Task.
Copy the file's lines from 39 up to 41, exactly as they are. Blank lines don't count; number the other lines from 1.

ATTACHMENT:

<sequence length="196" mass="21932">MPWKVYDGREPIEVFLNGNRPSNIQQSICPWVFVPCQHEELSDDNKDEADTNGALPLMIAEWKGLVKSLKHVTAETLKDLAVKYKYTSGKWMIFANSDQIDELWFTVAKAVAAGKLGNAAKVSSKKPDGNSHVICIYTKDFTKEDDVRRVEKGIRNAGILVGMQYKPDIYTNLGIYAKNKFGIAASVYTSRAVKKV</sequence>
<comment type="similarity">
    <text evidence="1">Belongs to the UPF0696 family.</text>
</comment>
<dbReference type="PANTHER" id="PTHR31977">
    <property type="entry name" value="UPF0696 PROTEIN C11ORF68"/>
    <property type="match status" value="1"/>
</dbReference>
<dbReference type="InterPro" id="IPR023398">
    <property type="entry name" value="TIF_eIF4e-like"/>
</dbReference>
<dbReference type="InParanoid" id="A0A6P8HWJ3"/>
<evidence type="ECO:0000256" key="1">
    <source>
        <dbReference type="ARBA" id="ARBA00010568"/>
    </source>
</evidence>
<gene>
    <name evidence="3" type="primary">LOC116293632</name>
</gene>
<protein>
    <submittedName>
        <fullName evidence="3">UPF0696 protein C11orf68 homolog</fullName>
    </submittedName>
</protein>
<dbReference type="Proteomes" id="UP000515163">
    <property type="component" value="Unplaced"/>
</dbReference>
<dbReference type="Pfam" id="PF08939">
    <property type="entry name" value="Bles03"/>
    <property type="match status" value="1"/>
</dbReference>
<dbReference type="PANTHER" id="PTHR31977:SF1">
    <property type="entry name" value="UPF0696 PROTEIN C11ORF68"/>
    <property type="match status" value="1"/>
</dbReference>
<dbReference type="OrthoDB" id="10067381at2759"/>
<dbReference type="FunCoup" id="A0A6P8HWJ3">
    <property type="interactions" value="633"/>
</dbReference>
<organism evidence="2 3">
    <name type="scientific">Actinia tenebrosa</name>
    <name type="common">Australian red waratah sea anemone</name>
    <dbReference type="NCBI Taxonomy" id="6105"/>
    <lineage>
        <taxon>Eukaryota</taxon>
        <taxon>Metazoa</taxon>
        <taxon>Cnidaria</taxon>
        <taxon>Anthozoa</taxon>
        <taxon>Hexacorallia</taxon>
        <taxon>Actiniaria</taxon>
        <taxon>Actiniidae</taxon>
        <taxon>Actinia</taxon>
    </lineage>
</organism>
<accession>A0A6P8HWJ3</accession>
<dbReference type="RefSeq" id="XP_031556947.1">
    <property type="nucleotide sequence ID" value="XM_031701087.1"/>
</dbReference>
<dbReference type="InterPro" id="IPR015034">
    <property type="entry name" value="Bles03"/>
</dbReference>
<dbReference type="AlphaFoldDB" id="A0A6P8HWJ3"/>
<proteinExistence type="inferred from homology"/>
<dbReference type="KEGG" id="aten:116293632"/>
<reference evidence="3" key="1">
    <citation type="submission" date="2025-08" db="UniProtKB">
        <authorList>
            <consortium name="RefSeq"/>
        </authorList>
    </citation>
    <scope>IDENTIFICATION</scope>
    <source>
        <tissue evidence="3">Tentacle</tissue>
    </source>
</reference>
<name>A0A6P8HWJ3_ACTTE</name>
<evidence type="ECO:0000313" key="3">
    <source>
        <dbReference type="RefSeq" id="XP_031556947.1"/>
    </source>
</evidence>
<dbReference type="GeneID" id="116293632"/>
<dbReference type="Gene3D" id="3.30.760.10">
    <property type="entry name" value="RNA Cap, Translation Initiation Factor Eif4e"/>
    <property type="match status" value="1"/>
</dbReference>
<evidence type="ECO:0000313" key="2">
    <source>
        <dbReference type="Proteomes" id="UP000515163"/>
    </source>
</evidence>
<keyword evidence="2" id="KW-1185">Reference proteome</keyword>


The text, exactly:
    <property type="interactions" value="633"/>
</dbReference>
<organism evidence="2 3">